NPR logo 'Public Enemy' Wraps Up A Criminally Good Saga



'Public Enemy' Wraps Up A Criminally Good Saga

Going Out With A Bang: Vincent Cassel stars as bank robber Jacques Mesrine in Public Enemy Number One, the second half of Jean-Francois Richet's gangster epic. Music Box Films hide caption

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Music Box Films

Mesrine: Public
Enemy No. 1

  • Director: Jean-Francois Richet
  • Genre: Foreign, Thriller, Crime
  • Running Time: 134 minutes
Rated R for bloody brutal violence, a scene of sexuality, nudity and pervasive language.

With: Vincent Cassel, Ludivine Saigner, Cecile De France, Gerard Depardieu, Roy DuPuis

In French with English subtitles


Watch Clips

'Mesrine vs. Broussard'

'Besse's Yard'

'The Hospital Visit'

Neither director Jean-Francois Richet's style nor gangster Jacques Mesrine's swagger falters in Public Enemy Number One, the exhilarating followup to Mesrine: Killer Instinct. With its shoot-outs, prison breaks and wild flights of ego, the saga's second half was sure to be watchable. But it's also smart, funny and incisive — both about Mesrine and about his era.

Anyone who's seen the first film knows how the second one ends. The movies are structured as a long flashback from its real-life protagonist's last moments on earth, rendered quickly in Killer Instinct and again, in much more detail, at the end of Public Enemy Number One.

No other final act was possible for Mesrine, played with fearful brio by the sharp-featured Vincent Cassel, France's De Niro. Not only did the bank robber and kidnapper repeatedly embarrass the police, notably with multiple escapes from their custody; he also began to spew rhetoric lifted from radical leftists, at a time when the members of the Red Brigades and the Baader-Meinhoff Gang were marked for death.

The two movies follow Mesrine — pronounced "May-reen," he insists more than once — from the Franco-Algerian War to the rise of the student left to the early days of hip-hop. In other words, from initiation into violence to radical chic to gangsta cool.

Frequently in disguise and sometimes assuming accents, Mesrine becomes something of an actor. He relishes being "on stage" — in the papers, on TV news — and selects as one of his targets the casino at Deauville, which figures prominently in classic French crime pictures.

Volatile and fearless, Mesrine can imagine himself John Dillinger, James Bond or Andreas Baader. He nurtures his reputation, even granting a magazine interview when keeping a low profile would be the wiser course. (The film's theory seems to be that Mesrine was trying to be equal to the times; he's angered when his exploits are pushed off the front page by Pinochet's coup in Chile, and inspired by leftist notions of insurrection to plan a campaign to blow up all of France's maximum-security prisons.)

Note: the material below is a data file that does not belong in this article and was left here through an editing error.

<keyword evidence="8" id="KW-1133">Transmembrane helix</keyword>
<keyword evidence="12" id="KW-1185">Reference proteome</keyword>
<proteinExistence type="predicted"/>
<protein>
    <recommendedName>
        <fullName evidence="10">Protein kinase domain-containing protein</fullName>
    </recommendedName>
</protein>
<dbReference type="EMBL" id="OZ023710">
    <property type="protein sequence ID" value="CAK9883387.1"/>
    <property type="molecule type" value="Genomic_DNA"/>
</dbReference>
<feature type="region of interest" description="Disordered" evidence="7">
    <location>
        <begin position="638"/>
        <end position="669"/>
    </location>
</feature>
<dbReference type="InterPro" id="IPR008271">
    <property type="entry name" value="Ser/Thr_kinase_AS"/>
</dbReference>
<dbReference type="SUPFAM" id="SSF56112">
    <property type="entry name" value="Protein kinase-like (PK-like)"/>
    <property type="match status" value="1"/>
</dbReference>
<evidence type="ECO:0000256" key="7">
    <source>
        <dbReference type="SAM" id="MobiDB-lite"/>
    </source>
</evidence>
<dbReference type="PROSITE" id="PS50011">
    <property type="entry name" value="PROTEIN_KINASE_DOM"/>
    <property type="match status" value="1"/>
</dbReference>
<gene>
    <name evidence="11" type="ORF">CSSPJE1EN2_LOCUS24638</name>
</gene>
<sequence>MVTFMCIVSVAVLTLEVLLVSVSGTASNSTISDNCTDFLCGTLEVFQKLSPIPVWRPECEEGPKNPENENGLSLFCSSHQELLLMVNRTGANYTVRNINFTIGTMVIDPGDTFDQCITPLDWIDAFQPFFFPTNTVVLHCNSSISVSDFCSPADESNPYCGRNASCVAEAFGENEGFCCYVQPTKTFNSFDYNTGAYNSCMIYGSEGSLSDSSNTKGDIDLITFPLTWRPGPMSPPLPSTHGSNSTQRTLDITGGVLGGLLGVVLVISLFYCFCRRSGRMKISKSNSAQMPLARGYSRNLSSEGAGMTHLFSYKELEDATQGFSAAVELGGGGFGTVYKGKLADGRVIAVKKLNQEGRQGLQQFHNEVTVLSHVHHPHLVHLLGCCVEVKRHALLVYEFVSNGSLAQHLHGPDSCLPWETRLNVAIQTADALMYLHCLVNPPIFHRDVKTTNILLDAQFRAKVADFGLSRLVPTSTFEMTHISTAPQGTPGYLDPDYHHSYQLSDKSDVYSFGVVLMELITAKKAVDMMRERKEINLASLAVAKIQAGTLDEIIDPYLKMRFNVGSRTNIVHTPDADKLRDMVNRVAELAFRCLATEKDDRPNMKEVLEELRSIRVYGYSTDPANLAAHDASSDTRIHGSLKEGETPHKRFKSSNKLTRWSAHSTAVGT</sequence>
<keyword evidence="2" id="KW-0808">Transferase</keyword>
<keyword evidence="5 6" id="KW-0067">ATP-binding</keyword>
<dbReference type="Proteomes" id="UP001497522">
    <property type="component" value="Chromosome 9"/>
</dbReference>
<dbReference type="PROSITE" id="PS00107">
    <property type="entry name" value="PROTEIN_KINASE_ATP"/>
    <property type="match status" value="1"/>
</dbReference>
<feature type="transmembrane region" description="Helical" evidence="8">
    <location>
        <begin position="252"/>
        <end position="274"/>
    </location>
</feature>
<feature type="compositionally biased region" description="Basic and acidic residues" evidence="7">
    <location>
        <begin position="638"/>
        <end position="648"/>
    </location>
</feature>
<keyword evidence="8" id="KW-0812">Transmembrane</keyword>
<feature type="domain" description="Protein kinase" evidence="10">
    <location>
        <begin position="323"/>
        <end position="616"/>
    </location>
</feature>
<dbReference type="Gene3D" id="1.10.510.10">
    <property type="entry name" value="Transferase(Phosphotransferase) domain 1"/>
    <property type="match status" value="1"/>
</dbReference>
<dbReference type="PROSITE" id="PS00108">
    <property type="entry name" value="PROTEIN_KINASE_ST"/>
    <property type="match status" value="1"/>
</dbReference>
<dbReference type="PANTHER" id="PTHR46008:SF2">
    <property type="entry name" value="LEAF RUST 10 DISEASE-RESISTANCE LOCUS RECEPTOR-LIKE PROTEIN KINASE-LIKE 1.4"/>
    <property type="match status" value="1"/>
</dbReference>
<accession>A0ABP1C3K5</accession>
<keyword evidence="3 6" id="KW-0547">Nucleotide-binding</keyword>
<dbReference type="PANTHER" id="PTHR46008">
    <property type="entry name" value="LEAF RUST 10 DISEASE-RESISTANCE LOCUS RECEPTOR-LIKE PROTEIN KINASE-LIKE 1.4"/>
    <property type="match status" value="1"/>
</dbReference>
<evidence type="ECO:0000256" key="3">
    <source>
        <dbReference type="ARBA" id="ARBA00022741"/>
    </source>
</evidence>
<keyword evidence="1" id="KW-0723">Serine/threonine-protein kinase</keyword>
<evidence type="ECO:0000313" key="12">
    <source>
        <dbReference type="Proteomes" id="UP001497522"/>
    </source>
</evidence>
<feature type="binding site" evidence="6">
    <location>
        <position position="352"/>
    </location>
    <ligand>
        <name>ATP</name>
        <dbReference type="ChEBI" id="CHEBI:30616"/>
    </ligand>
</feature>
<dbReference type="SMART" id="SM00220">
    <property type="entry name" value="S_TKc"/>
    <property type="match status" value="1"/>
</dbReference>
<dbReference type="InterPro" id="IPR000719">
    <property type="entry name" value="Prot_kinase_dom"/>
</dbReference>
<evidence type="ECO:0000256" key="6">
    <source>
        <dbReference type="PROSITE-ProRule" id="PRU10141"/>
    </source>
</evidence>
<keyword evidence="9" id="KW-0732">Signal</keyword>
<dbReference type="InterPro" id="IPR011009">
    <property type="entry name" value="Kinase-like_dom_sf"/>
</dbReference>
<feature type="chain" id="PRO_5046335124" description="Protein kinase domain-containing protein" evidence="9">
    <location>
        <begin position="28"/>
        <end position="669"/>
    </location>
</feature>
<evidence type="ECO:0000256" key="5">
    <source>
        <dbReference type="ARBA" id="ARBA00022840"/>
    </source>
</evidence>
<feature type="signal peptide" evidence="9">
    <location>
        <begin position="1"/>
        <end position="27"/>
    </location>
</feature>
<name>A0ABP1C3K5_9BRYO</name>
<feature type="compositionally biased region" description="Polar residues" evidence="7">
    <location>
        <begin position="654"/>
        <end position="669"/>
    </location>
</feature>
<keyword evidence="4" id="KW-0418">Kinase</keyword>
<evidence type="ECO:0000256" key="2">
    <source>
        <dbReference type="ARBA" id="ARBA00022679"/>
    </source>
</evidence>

Although less plot-driven than the first part, Public Enemy Number One introduces some additional characters: the starstruck "bourgeois" lawyer (Anne Consigny) who smuggles guns to Mesrine in prison; the jailbreak partner (Mathieu Amalric) who ultimately tires of his new cohort's flamboyance; the police commissioner (Olivier Gourmet) who shares champagne with his quarry as he arrests him; and the latest beauty (Ludivine Sagnier) in a series of stunning paramours.

Une Liaison Dangereuse: Mesrine's latest squeeze is Sylvia Jeanjacquot (Ludivine Sagnier), a beauty with expensive taste. Music Box Films hide caption

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Music Box Films

Une Liaison Dangereuse: Mesrine's latest squeeze is Sylvia Jeanjacquot (Ludivine Sagnier), a beauty with expensive taste.

Music Box Films

Mesrine is quite the ladies's man, when his temper doesn't impair his chivalry. A professed enemy of bankers and other plutocrats, the gangster sees himself as a protector of women, children — not including his own neglected kids — and the working class. But the film repeatedly shows how this self-image is undermined. Self-preservation trumps nobility every time.

Any film about a flashy criminal threatens to glamorize its protagonist, but both Mesrine episodes are careful to detail the many goofs made by the crook and his accomplices. Waiting outside a bank, a getaway driver attracts cops by dumping cigarette butts in the street; during the same heist, Mesrine deafens his partner by firing his gun right next to the guy's ear.

A wittily edited retort to those dinner-jacket heist fantasies in which crimes proceed like clockwork, Public Enemy Number One is the tale of a half-mad man who strongarms his way to a notoriety he can't keep. Mesrine may be bigger than life, but he's not smarter than the average thug. (Recommended)